Sometimes, it becomes necessary or desirable to modify an existing child custody arrangement. Because child custody is controlled by a court order, to have a new enforceable child custody arrangement you will need to modify the existing order. Modification of a child custody order can be sought under the following circumstances:

One Party Decides to Move Out of State or to Another City: Because the moving parent must notify the other parent and the court prior to any relocation – any relocation will warrant a modification of the existing child custody arrangement. If you are considering moving with your child or if your former spouse is planning to move and take your child(ren) with them, the attorneys at Coleman Legal Group, LLC are ready to help you. In a consultation, we will evaluate your specific situation and explain your options under Georgia law. We will then begin working with you to resolve the custody issues efficiently and as quickly as possible. If your spouse has already moved and taken your child(ren) with them, you must not hesitate to discuss with a lawyer. Although the law generally favors the spouse that did not take the child(ren), ignoring the problem for an extended period of time will make resolving the case more difficult.

Changes in the Fitness of A Parent: If one parent is no longer fit to have primary physical custody – or any extended time with your child(ren), we can arrange for an emergency hearing to petition for a change in custody or visitation. Common reasons a parent may be found unfit to have custody include mental health issues, physical health issues, alcohol / drug / substance abuse issues, abusive to the child(ren) or the presence of unsafe conditions for the child(ren). The court has the option of ordering reduced custody time, supervised custody or in extreme circumstances – eliminating custody completely.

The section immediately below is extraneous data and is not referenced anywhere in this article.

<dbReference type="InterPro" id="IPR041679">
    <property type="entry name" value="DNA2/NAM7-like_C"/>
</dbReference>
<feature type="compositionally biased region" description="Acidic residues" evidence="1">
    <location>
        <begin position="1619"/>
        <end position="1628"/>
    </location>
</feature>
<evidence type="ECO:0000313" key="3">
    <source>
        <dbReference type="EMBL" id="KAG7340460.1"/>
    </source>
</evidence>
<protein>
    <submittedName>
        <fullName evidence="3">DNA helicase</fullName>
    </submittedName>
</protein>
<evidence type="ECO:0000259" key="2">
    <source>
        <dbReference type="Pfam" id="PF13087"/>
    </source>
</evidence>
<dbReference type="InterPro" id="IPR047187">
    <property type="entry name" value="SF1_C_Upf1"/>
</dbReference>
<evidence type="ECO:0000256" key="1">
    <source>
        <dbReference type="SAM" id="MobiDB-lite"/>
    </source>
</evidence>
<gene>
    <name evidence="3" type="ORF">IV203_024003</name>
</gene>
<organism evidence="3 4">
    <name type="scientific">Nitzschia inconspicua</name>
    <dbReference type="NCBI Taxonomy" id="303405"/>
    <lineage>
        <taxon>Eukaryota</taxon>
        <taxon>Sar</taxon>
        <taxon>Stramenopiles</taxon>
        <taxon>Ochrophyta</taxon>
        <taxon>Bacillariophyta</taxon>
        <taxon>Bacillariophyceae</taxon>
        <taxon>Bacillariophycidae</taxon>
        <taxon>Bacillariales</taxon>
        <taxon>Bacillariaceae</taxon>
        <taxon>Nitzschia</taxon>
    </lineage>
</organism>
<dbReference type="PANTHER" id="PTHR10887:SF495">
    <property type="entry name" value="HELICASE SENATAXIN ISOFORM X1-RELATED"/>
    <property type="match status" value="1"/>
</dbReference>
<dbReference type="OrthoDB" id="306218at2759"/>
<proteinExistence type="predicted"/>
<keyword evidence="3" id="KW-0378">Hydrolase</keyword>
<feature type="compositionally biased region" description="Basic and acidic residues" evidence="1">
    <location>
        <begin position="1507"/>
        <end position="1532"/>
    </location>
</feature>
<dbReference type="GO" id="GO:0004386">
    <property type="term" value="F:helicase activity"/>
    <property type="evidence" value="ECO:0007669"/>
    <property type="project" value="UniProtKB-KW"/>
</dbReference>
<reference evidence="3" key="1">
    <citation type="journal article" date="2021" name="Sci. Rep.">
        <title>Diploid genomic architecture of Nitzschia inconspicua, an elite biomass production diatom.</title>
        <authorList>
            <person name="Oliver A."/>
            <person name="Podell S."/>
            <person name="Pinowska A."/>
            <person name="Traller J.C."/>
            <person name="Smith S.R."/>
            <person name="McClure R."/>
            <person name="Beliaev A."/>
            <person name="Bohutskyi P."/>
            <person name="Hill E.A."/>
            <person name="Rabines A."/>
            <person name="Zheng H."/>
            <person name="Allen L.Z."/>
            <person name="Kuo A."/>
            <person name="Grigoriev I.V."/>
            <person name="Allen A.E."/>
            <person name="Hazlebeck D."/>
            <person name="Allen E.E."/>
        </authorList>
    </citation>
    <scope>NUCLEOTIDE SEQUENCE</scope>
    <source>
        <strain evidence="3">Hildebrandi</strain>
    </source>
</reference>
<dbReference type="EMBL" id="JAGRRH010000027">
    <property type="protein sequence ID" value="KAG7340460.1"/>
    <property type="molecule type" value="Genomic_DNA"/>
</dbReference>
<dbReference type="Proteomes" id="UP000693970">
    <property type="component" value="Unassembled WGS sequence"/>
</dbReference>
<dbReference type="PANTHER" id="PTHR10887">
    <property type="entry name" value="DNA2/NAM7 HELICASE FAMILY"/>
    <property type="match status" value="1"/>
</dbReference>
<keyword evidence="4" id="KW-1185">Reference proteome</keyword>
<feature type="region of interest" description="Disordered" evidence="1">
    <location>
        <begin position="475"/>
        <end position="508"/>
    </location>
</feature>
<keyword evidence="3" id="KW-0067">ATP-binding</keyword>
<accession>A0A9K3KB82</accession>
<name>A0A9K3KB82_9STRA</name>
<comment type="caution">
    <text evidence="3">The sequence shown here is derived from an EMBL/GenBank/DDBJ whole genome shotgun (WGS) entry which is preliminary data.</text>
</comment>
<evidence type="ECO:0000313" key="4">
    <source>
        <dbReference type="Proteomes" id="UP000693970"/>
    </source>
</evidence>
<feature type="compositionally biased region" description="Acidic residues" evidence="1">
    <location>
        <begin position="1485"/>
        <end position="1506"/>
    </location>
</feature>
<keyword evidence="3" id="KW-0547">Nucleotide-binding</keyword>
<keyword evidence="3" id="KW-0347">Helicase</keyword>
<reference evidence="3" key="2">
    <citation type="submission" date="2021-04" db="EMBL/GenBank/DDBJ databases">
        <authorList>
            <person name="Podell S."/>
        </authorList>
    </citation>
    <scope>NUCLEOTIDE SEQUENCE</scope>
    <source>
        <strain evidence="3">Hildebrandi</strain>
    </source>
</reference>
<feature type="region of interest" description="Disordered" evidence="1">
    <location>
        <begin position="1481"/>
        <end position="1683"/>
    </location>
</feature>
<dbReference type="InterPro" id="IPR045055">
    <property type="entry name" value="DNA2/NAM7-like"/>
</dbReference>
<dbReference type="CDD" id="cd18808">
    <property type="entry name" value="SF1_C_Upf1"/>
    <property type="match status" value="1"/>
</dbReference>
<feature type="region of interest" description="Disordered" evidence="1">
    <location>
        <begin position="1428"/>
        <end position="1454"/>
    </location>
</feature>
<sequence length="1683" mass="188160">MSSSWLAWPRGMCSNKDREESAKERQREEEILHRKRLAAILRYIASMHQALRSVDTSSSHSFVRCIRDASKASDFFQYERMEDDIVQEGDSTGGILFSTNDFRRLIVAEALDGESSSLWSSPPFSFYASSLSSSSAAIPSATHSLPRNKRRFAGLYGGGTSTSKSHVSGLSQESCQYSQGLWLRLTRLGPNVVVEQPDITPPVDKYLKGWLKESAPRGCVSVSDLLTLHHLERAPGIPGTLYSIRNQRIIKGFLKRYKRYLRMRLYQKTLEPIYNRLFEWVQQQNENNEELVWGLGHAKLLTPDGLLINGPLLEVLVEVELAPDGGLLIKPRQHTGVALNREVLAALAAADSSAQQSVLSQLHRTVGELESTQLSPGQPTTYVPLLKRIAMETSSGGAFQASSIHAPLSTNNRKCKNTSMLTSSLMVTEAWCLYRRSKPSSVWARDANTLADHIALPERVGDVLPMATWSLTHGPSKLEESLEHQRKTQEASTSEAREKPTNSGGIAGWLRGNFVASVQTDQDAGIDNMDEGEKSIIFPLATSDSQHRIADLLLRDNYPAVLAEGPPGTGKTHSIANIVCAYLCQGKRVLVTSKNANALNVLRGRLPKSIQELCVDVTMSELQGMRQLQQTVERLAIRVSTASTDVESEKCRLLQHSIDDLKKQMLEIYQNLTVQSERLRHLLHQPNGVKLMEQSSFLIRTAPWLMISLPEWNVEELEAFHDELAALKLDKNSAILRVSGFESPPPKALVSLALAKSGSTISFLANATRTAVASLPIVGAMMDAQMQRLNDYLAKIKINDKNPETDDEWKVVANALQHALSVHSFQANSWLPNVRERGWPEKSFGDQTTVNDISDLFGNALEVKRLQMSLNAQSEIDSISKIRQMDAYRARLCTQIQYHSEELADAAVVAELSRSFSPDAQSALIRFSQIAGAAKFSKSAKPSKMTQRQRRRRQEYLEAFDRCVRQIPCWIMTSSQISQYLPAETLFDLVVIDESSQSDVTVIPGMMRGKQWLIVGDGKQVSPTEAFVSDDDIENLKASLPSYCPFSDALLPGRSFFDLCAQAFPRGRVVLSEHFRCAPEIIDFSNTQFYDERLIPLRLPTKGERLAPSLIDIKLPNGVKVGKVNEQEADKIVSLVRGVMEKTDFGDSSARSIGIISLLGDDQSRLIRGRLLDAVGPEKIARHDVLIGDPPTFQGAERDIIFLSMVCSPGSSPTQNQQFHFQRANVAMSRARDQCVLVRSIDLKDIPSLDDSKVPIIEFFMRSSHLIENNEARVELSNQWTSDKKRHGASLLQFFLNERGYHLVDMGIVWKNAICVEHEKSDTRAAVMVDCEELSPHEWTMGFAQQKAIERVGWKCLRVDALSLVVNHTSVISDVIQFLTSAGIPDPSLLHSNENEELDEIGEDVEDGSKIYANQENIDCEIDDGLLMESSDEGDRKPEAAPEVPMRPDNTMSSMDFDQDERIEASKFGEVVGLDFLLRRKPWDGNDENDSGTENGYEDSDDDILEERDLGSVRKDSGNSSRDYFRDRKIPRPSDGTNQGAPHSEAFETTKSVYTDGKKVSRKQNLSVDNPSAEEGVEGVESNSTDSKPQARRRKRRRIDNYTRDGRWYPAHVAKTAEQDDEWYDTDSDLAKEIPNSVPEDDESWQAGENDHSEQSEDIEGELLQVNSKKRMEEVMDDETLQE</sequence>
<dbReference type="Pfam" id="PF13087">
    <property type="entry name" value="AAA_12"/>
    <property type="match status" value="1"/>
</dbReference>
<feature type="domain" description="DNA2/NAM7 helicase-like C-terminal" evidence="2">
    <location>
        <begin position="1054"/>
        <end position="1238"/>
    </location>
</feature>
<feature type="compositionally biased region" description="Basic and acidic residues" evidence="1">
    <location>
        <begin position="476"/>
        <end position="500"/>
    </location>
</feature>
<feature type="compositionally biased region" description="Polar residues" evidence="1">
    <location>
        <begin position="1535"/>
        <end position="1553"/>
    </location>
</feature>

Best Interest of the Child Standard: A parent can petition for a custody modification if they believe it is not in the child’s best interests to continue to spend the same amount of time with the other parent. Reasons may include, but are not limited to:

– the custodial parent’s working hours have changed or their travel demands have increased problems in school performance or attendance
– the development of emotional or behavioral problems by the child
– the other parent’s new partner, husband or wife severely disrupting the child’s life

Custody Elections: If the child is between the ages of eleven (11) and fourteen (14), the child may choose to speak with the judge and express their choice regarding the parent with whom they wish to reside with. The court may take this choice under advisement, but is under no obligation to follow it. If the child is older than fourteen (14), the child has the right to make an election. The court will give this custody election preference strong consideration in deciding the case. However, the guiding principal of the judge when considering child custody modification is always what is in the best interests of the child.

Guardian Ad Litem: When necessary, the court may appoint a Guardian Ad Litem (GAL) to represent the child and their best interests. The job of the GAL is to provide the court with documented information to help the Judge make the best final decision regarding a modification of child custody. The GAL is a neutral third party who has the right to visit the home of the child and school, interview and speak with teachers, therapists, physicians, psychologists and other parties. After the GAL completes their investigation – they may make a report and submit it to the judge about their findings in regard to what custody arrangement is in the child’s best interest.